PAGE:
Business Process Consulting - Mentoring Staff Development
by Peter McLean
Successful business owners and effective managers pay careful attention to running mentoring programs in their businesses.
In keeping with their Mission, Vision, Values and superior customer service, these high performers ensure that their employees and potential leaders get the best possible support, guidance and mentoring.
This developmental approach encourages employees to work to the highest level of quality and effort.
Quality mentoring and support processes and programs demonstrate and ensure a standard of excellent customer service, build capability into your business and send a clear message about the value you place on your staff.
The objectives of mentoring staff development are to:
Mentoring is a planned, two-way leadership skills development process, between the mentor, responsible for providing this service, and the person being mentored.
- deliver high quality and accountable customer service
- have a skilled and competent workforce
- create sound employee relationships and job satisfaction
- improve communication and business management skills
- provide professional and career development pathways
- underpin succession planning outcomes
Mentoring programs require four prerequisite conditions in the business to be effective. These conditions set the climate for excellent mentoring programs.
Mentoring Must Be Conducted Within A Supportive, Integrated Approach
The mentor must integrate his or her role and function into the context of the business.
The Mission, Vision and Values, the strategic nature and direction of the business, the small business plan and the leadership development frameworks and processes that the business operates within all form this context.
The task of mentoring is to validate others' work performance and to give constructive feedback and advice.
The mentor provides charges with opportunities for reflecting on their work practices, working through ideas and enhancing leadership skills development.
The mentor must be committed to ongoing learning and development themselves and reflect on their own role as mentor, to ensure professionalism is maintained.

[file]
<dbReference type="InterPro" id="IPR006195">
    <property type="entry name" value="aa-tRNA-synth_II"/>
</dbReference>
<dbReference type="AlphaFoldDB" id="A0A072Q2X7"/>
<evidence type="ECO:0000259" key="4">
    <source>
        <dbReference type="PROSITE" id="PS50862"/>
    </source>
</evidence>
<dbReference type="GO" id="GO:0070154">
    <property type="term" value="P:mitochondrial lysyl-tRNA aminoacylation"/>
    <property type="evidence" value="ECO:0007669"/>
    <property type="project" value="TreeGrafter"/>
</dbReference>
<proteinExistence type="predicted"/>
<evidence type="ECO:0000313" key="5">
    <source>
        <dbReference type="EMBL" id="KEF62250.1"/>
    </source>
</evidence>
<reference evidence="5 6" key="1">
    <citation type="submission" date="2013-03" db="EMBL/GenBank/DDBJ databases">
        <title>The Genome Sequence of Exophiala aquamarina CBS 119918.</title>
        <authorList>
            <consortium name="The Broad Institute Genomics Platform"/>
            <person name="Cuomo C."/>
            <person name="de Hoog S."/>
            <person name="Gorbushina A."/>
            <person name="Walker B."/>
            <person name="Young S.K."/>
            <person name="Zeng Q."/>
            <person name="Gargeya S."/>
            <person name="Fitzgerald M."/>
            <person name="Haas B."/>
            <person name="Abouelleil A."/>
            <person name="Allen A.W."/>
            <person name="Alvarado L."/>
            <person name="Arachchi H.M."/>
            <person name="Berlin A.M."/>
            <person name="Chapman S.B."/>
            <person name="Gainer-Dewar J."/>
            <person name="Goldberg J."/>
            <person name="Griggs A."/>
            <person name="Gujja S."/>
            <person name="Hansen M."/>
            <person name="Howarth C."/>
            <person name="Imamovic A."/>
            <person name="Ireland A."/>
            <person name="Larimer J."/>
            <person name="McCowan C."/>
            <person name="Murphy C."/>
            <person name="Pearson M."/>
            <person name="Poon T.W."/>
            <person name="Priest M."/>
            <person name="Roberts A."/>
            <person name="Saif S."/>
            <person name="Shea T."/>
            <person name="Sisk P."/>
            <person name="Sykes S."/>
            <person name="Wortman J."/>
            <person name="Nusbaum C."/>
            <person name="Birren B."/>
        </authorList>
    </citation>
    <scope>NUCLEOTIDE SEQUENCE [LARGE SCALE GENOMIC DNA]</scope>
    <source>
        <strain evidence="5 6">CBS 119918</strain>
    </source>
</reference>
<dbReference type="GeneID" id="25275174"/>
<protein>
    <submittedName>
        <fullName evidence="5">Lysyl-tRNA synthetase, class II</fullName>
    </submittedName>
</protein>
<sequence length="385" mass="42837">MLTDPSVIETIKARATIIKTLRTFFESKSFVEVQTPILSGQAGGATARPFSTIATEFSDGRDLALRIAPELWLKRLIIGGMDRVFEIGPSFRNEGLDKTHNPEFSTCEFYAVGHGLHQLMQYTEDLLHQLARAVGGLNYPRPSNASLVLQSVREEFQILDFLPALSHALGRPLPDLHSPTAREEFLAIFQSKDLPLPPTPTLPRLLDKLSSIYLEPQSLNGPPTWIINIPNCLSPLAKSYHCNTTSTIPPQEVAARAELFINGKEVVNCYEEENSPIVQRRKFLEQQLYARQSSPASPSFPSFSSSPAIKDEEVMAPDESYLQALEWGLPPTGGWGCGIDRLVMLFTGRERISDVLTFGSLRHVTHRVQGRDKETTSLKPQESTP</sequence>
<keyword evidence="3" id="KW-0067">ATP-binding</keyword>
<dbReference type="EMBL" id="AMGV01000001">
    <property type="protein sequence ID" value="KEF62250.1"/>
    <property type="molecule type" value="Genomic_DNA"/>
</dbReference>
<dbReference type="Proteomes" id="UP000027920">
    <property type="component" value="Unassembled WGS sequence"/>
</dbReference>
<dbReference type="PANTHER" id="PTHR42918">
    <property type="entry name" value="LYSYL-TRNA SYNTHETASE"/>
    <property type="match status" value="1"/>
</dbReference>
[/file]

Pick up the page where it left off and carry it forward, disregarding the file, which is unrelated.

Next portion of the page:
Mentoring Must Be Clearly Defined
The mentor has three main parts to his or her role, namely, administrative, educative and supportive.
The administrative function includes orientation, planning and assignment of the work to be done and the documenting of individual development plans and work plans derived from activities spelled out in the small business plan.
Achievements must be defined with proper accountabilities, responsibilities and time frames in place.
The educative function involves sharing information and experience, books to be read, modeling expected behavior and discussion.
It involves helping the person to become more self-aware and self-disciplined and puts them on a path of lifelong learning. This important part of the role promotes the development of emotional intelligence in the business world, and includes the use of psychometric analysis and self-reporting and learning tools, as well as personal reflection.
The supportive role ensures confidentiality and trust are maintained in the midst of the day-to-day pressures of the job, sorting out priorities and focusing on the main game of the business.
The Business Must Demonstrate Commitment To Ongoing Learning
Mentoring staff development programs must be integrated into business objectives. Set agreements between mentors and people being mentored should outline and document the business policy, procedures, processes, goals and measures.
The business itself must espouse the values of learning and development and back this up with a budget that ensures its success.
Too often, businesses talk about professional and organizational development, without being prepared to make the investment that is required in delivering such programs.
Mentoring Must Be Grounded In Self-Management And Self-Correction Principles
Owners, managers and employees in high performing effective businesses are all avid believers in taking responsibility for their own actions.
In the context of the value based business, this includes making the personal commitment necessary to ensure self-management and self-correcting behaviors are adopted and adhered to by everybody in the business.
This requires the commitment of time and other resources by the person who is reaping the benefit of participating in the mentoring staff development program.
Peter McLean is a highly experienced Coach, Senior Manager, Consultant, Business Owner and Company Director. He successfully coaches top Executives in some of Australia’s leading multi-national companies. One such Senior Executive recently won an International Award for Excellence within his particular field. In addition, Peter works extensively in the Public, Private, Commercial and Not-for-Profit sectors, delivering outstanding results for his clients. To learn more of how you can benefit from Peter’s experience, visit the Essential Business Coach web site!